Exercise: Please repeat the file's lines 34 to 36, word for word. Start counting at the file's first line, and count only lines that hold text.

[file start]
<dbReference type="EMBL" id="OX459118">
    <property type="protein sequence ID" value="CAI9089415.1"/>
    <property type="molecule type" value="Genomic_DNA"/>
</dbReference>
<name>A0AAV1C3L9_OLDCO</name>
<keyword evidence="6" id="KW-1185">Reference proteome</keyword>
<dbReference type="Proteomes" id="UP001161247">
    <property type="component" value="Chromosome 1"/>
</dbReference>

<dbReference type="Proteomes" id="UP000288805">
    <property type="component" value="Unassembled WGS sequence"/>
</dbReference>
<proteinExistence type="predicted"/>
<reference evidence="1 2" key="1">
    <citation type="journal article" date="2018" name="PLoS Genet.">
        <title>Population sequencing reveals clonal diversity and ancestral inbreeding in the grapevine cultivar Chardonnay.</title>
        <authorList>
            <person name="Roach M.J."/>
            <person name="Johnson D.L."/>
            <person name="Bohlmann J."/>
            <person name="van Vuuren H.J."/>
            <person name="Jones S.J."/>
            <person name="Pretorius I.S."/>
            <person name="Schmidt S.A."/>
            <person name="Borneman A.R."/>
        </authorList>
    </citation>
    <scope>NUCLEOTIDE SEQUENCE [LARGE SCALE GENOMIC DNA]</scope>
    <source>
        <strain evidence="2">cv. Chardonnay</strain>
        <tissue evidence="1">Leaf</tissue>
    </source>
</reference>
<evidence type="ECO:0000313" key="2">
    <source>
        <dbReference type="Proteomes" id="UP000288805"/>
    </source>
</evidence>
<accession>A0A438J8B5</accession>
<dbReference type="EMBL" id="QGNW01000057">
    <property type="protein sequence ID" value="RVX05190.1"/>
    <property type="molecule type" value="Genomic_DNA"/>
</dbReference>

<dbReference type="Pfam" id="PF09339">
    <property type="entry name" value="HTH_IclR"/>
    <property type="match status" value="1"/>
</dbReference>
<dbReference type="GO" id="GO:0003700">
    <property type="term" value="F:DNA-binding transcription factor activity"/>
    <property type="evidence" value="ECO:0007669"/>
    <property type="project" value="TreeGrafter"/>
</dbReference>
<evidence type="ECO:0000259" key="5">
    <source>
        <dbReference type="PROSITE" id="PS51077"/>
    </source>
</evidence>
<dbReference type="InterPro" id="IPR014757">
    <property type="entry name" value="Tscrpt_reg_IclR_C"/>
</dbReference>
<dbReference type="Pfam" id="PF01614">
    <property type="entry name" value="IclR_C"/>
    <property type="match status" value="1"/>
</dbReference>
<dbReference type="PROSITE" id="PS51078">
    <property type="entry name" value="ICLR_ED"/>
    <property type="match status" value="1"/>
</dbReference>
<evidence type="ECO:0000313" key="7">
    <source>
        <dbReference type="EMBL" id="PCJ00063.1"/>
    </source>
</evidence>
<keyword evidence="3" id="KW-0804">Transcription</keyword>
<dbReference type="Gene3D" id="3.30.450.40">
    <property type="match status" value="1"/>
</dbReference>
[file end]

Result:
<evidence type="ECO:0000313" key="2">
    <source>
        <dbReference type="Proteomes" id="UP000288805"/>